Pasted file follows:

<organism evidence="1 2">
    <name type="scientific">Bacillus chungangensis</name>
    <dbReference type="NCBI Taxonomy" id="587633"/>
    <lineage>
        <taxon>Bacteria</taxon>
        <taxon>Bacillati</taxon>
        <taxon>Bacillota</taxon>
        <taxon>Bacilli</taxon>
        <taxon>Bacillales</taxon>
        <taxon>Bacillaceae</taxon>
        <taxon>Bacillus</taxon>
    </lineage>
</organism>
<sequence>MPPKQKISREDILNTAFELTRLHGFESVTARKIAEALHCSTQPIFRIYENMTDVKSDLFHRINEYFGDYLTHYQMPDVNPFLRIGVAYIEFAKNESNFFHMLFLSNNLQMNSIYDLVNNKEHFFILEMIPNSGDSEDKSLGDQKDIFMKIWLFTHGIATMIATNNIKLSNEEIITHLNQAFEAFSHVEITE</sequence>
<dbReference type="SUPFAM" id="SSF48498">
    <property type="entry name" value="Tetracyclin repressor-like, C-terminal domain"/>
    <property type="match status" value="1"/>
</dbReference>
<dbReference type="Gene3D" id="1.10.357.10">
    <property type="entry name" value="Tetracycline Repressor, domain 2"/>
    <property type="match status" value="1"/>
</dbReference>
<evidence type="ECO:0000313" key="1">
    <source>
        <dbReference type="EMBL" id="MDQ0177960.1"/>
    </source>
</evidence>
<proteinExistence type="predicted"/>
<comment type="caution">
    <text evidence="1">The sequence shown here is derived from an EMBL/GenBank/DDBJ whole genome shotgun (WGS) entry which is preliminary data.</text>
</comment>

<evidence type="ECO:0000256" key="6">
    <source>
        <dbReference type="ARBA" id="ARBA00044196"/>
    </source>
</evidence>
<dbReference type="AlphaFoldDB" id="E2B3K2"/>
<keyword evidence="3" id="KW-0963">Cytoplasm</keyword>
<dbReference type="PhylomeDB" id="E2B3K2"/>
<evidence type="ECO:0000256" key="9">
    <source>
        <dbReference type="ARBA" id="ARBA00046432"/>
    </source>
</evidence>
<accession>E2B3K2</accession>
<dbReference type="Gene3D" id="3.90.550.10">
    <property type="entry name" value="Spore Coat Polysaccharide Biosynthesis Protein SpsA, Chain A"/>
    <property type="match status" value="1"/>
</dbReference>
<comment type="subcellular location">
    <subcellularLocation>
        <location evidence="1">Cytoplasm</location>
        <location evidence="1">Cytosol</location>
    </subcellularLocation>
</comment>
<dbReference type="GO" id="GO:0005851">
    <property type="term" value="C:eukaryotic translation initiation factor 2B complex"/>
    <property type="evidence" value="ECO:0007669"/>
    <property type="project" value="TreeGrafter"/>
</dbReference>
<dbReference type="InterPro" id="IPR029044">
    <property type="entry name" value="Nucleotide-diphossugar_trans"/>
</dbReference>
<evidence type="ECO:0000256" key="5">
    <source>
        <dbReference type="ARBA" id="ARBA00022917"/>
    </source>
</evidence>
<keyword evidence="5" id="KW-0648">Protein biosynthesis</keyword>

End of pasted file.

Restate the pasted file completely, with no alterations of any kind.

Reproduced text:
<organism evidence="1 2">
    <name type="scientific">Bacillus chungangensis</name>
    <dbReference type="NCBI Taxonomy" id="587633"/>
    <lineage>
        <taxon>Bacteria</taxon>
        <taxon>Bacillati</taxon>
        <taxon>Bacillota</taxon>
        <taxon>Bacilli</taxon>
        <taxon>Bacillales</taxon>
        <taxon>Bacillaceae</taxon>
        <taxon>Bacillus</taxon>
    </lineage>
</organism>
<sequence>MPPKQKISREDILNTAFELTRLHGFESVTARKIAEALHCSTQPIFRIYENMTDVKSDLFHRINEYFGDYLTHYQMPDVNPFLRIGVAYIEFAKNESNFFHMLFLSNNLQMNSIYDLVNNKEHFFILEMIPNSGDSEDKSLGDQKDIFMKIWLFTHGIATMIATNNIKLSNEEIITHLNQAFEAFSHVEITE</sequence>
<dbReference type="SUPFAM" id="SSF48498">
    <property type="entry name" value="Tetracyclin repressor-like, C-terminal domain"/>
    <property type="match status" value="1"/>
</dbReference>
<dbReference type="Gene3D" id="1.10.357.10">
    <property type="entry name" value="Tetracycline Repressor, domain 2"/>
    <property type="match status" value="1"/>
</dbReference>
<evidence type="ECO:0000313" key="1">
    <source>
        <dbReference type="EMBL" id="MDQ0177960.1"/>
    </source>
</evidence>
<proteinExistence type="predicted"/>
<comment type="caution">
    <text evidence="1">The sequence shown here is derived from an EMBL/GenBank/DDBJ whole genome shotgun (WGS) entry which is preliminary data.</text>
</comment>

<evidence type="ECO:0000256" key="6">
    <source>
        <dbReference type="ARBA" id="ARBA00044196"/>
    </source>
</evidence>
<dbReference type="AlphaFoldDB" id="E2B3K2"/>
<keyword evidence="3" id="KW-0963">Cytoplasm</keyword>
<dbReference type="PhylomeDB" id="E2B3K2"/>
<evidence type="ECO:0000256" key="9">
    <source>
        <dbReference type="ARBA" id="ARBA00046432"/>
    </source>
</evidence>
<accession>E2B3K2</accession>
<dbReference type="Gene3D" id="3.90.550.10">
    <property type="entry name" value="Spore Coat Polysaccharide Biosynthesis Protein SpsA, Chain A"/>
    <property type="match status" value="1"/>
</dbReference>
<comment type="subcellular location">
    <subcellularLocation>
        <location evidence="1">Cytoplasm</location>
        <location evidence="1">Cytosol</location>
    </subcellularLocation>
</comment>
<dbReference type="GO" id="GO:0005851">
    <property type="term" value="C:eukaryotic translation initiation factor 2B complex"/>
    <property type="evidence" value="ECO:0007669"/>
    <property type="project" value="TreeGrafter"/>
</dbReference>
<dbReference type="InterPro" id="IPR029044">
    <property type="entry name" value="Nucleotide-diphossugar_trans"/>
</dbReference>
<evidence type="ECO:0000256" key="5">
    <source>
        <dbReference type="ARBA" id="ARBA00022917"/>
    </source>
</evidence>
<keyword evidence="5" id="KW-0648">Protein biosynthesis</keyword>